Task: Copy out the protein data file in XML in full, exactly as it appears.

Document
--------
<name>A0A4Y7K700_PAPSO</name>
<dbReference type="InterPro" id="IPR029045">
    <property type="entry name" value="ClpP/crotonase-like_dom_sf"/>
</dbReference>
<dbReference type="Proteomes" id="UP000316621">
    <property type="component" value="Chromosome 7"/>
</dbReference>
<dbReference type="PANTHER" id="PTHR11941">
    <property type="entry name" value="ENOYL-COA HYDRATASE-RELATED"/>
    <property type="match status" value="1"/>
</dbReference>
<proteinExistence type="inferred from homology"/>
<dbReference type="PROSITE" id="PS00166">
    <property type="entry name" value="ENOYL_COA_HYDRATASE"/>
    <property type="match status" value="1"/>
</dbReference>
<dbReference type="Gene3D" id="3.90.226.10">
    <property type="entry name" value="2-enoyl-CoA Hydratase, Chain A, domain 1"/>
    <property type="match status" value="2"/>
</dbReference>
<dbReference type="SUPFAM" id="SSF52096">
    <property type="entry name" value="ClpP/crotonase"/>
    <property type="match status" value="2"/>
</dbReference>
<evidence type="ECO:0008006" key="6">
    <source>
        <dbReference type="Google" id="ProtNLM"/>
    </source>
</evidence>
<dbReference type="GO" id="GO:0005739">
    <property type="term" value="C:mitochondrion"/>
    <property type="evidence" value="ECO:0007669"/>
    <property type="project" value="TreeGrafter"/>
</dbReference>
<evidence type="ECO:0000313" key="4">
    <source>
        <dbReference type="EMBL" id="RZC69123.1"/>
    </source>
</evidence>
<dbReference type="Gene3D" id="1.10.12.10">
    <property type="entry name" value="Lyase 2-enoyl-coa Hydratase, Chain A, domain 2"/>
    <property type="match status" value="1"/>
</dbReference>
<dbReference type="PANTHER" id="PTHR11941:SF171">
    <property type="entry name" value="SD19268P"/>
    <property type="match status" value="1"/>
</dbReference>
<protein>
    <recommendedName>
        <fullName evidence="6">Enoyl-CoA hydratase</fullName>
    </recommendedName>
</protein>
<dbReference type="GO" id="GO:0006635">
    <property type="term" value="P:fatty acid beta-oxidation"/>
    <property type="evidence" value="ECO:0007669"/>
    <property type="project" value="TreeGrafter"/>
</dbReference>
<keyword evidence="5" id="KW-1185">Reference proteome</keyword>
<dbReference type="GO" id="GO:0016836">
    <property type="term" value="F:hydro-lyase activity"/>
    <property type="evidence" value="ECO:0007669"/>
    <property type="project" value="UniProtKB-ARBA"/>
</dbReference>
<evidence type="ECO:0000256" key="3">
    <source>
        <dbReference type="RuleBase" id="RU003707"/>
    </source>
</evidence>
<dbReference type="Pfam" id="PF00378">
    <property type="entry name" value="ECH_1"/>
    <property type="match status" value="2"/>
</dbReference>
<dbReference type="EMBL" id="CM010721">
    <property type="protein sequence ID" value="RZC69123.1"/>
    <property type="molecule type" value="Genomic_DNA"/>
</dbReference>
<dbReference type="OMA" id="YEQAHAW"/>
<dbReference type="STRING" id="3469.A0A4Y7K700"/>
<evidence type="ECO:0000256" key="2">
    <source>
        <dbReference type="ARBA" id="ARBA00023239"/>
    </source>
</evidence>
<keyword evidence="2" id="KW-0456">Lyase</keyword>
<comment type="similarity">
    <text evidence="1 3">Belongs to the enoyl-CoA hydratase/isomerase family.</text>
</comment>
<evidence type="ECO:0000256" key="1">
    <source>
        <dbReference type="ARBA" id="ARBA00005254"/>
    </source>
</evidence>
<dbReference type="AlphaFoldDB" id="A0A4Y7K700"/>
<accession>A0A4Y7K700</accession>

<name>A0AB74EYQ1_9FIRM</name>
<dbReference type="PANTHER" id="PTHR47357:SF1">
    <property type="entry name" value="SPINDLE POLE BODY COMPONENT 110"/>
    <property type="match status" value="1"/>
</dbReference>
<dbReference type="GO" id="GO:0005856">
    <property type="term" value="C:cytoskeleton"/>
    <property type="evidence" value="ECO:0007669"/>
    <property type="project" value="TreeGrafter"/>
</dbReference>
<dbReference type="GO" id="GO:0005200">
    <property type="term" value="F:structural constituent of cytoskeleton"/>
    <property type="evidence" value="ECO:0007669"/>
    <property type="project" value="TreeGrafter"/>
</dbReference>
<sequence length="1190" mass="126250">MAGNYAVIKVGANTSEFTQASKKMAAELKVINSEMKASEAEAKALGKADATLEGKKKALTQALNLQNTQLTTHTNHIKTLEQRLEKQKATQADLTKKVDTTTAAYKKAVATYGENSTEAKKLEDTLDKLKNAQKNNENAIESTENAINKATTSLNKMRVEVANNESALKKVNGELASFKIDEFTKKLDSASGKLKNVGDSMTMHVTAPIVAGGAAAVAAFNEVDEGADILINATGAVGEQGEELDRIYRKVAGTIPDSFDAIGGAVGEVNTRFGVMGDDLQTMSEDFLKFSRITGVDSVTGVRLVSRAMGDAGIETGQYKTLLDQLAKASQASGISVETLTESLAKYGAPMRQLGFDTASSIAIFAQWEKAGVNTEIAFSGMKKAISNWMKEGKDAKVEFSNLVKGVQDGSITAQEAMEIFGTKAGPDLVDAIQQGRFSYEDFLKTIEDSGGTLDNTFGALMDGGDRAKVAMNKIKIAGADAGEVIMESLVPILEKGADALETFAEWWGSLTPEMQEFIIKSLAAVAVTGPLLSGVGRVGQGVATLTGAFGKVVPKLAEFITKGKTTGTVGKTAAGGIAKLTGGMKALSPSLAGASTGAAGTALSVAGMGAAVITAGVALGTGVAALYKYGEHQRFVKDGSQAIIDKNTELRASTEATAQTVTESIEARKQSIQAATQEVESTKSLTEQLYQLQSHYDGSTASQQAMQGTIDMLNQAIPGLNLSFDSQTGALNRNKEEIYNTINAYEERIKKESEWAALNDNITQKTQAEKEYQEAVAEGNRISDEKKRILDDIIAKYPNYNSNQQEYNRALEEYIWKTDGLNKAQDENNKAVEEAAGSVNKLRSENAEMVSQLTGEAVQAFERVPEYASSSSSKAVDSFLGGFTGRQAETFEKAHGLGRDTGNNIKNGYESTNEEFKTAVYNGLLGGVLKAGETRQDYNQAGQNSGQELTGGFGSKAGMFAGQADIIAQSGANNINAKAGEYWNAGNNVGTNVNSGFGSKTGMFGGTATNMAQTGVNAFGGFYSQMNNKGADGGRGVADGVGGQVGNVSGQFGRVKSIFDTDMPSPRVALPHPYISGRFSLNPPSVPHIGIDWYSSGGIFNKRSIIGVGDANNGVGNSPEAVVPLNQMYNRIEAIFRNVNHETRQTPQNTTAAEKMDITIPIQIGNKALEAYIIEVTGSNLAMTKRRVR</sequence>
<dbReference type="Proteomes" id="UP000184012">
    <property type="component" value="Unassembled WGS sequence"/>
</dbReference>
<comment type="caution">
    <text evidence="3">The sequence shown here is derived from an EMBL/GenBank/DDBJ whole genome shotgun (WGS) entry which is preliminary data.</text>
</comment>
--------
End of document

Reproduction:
<name>A0A4Y7K700_PAPSO</name>
<dbReference type="InterPro" id="IPR029045">
    <property type="entry name" value="ClpP/crotonase-like_dom_sf"/>
</dbReference>
<dbReference type="Proteomes" id="UP000316621">
    <property type="component" value="Chromosome 7"/>
</dbReference>
<dbReference type="PANTHER" id="PTHR11941">
    <property type="entry name" value="ENOYL-COA HYDRATASE-RELATED"/>
    <property type="match status" value="1"/>
</dbReference>
<proteinExistence type="inferred from homology"/>
<dbReference type="PROSITE" id="PS00166">
    <property type="entry name" value="ENOYL_COA_HYDRATASE"/>
    <property type="match status" value="1"/>
</dbReference>
<dbReference type="Gene3D" id="3.90.226.10">
    <property type="entry name" value="2-enoyl-CoA Hydratase, Chain A, domain 1"/>
    <property type="match status" value="2"/>
</dbReference>
<dbReference type="SUPFAM" id="SSF52096">
    <property type="entry name" value="ClpP/crotonase"/>
    <property type="match status" value="2"/>
</dbReference>
<evidence type="ECO:0008006" key="6">
    <source>
        <dbReference type="Google" id="ProtNLM"/>
    </source>
</evidence>
<dbReference type="GO" id="GO:0005739">
    <property type="term" value="C:mitochondrion"/>
    <property type="evidence" value="ECO:0007669"/>
    <property type="project" value="TreeGrafter"/>
</dbReference>
<evidence type="ECO:0000313" key="4">
    <source>
        <dbReference type="EMBL" id="RZC69123.1"/>
    </source>
</evidence>
<dbReference type="Gene3D" id="1.10.12.10">
    <property type="entry name" value="Lyase 2-enoyl-coa Hydratase, Chain A, domain 2"/>
    <property type="match status" value="1"/>
</dbReference>
<dbReference type="PANTHER" id="PTHR11941:SF171">
    <property type="entry name" value="SD19268P"/>
    <property type="match status" value="1"/>
</dbReference>
<protein>
    <recommendedName>
        <fullName evidence="6">Enoyl-CoA hydratase</fullName>
    </recommendedName>
</protein>
<dbReference type="GO" id="GO:0006635">
    <property type="term" value="P:fatty acid beta-oxidation"/>
    <property type="evidence" value="ECO:0007669"/>
    <property type="project" value="TreeGrafter"/>
</dbReference>
<keyword evidence="5" id="KW-1185">Reference proteome</keyword>
<dbReference type="GO" id="GO:0016836">
    <property type="term" value="F:hydro-lyase activity"/>
    <property type="evidence" value="ECO:0007669"/>
    <property type="project" value="UniProtKB-ARBA"/>
</dbReference>
<evidence type="ECO:0000256" key="3">
    <source>
        <dbReference type="RuleBase" id="RU003707"/>
    </source>
</evidence>
<dbReference type="Pfam" id="PF00378">
    <property type="entry name" value="ECH_1"/>
    <property type="match status" value="2"/>
</dbReference>
<dbReference type="EMBL" id="CM010721">
    <property type="protein sequence ID" value="RZC69123.1"/>
    <property type="molecule type" value="Genomic_DNA"/>
</dbReference>
<dbReference type="OMA" id="YEQAHAW"/>
<dbReference type="STRING" id="3469.A0A4Y7K700"/>
<evidence type="ECO:0000256" key="2">
    <source>
        <dbReference type="ARBA" id="ARBA00023239"/>
    </source>
</evidence>
<keyword evidence="2" id="KW-0456">Lyase</keyword>
<comment type="similarity">
    <text evidence="1 3">Belongs to the enoyl-CoA hydratase/isomerase family.</text>
</comment>
<evidence type="ECO:0000256" key="1">
    <source>
        <dbReference type="ARBA" id="ARBA00005254"/>
    </source>
</evidence>
<dbReference type="AlphaFoldDB" id="A0A4Y7K700"/>
<accession>A0A4Y7K700</accession>

<name>A0AB74EYQ1_9FIRM</name>
<dbReference type="PANTHER" id="PTHR47357:SF1">
    <property type="entry name" value="SPINDLE POLE BODY COMPONENT 110"/>
    <property type="match status" value="1"/>
</dbReference>
<dbReference type="GO" id="GO:0005856">
    <property type="term" value="C:cytoskeleton"/>
    <property type="evidence" value="ECO:0007669"/>
    <property type="project" value="TreeGrafter"/>
</dbReference>
<dbReference type="GO" id="GO:0005200">
    <property type="term" value="F:structural constituent of cytoskeleton"/>
    <property type="evidence" value="ECO:0007669"/>
    <property type="project" value="TreeGrafter"/>
</dbReference>
<sequence length="1190" mass="126250">MAGNYAVIKVGANTSEFTQASKKMAAELKVINSEMKASEAEAKALGKADATLEGKKKALTQALNLQNTQLTTHTNHIKTLEQRLEKQKATQADLTKKVDTTTAAYKKAVATYGENSTEAKKLEDTLDKLKNAQKNNENAIESTENAINKATTSLNKMRVEVANNESALKKVNGELASFKIDEFTKKLDSASGKLKNVGDSMTMHVTAPIVAGGAAAVAAFNEVDEGADILINATGAVGEQGEELDRIYRKVAGTIPDSFDAIGGAVGEVNTRFGVMGDDLQTMSEDFLKFSRITGVDSVTGVRLVSRAMGDAGIETGQYKTLLDQLAKASQASGISVETLTESLAKYGAPMRQLGFDTASSIAIFAQWEKAGVNTEIAFSGMKKAISNWMKEGKDAKVEFSNLVKGVQDGSITAQEAMEIFGTKAGPDLVDAIQQGRFSYEDFLKTIEDSGGTLDNTFGALMDGGDRAKVAMNKIKIAGADAGEVIMESLVPILEKGADALETFAEWWGSLTPEMQEFIIKSLAAVAVTGPLLSGVGRVGQGVATLTGAFGKVVPKLAEFITKGKTTGTVGKTAAGGIAKLTGGMKALSPSLAGASTGAAGTALSVAGMGAAVITAGVALGTGVAALYKYGEHQRFVKDGSQAIIDKNTELRASTEATAQTVTESIEARKQSIQAATQEVESTKSLTEQLYQLQSHYDGSTASQQAMQGTIDMLNQAIPGLNLSFDSQTGALNRNKEEIYNTINAYEERIKKESEWAALNDNITQKTQAEKEYQEAVAEGNRISDEKKRILDDIIAKYPNYNSNQQEYNRALEEYIWKTDGLNKAQDENNKAVEEAAGSVNKLRSENAEMVSQLTGEAVQAFERVPEYASSSSSKAVDSFLGGFTGRQAETFEKAHGLGRDTGNNIKNGYESTNEEFKTAVYNGLLGGVLKAGETRQDYNQAGQNSGQELTGGFGSKAGMFAGQADIIAQSGANNINAKAGEYWNAGNNVGTNVNSGFGSKTGMFGGTATNMAQTGVNAFGGFYSQMNNKGADGGRGVADGVGGQVGNVSGQFGRVKSIFDTDMPSPRVALPHPYISGRFSLNPPSVPHIGIDWYSSGGIFNKRSIIGVGDANNGVGNSPEAVVPLNQMYNRIEAIFRNVNHETRQTPQNTTAAEKMDITIPIQIGNKALEAYIIEVTGSNLAMTKRRVR</sequence>
<dbReference type="Proteomes" id="UP000184012">
    <property type="component" value="Unassembled WGS sequence"/>
</dbReference>
<comment type="caution">
    <text evidence="3">The sequence shown here is derived from an EMBL/GenBank/DDBJ whole genome shotgun (WGS) entry which is preliminary data.</text>
</comment>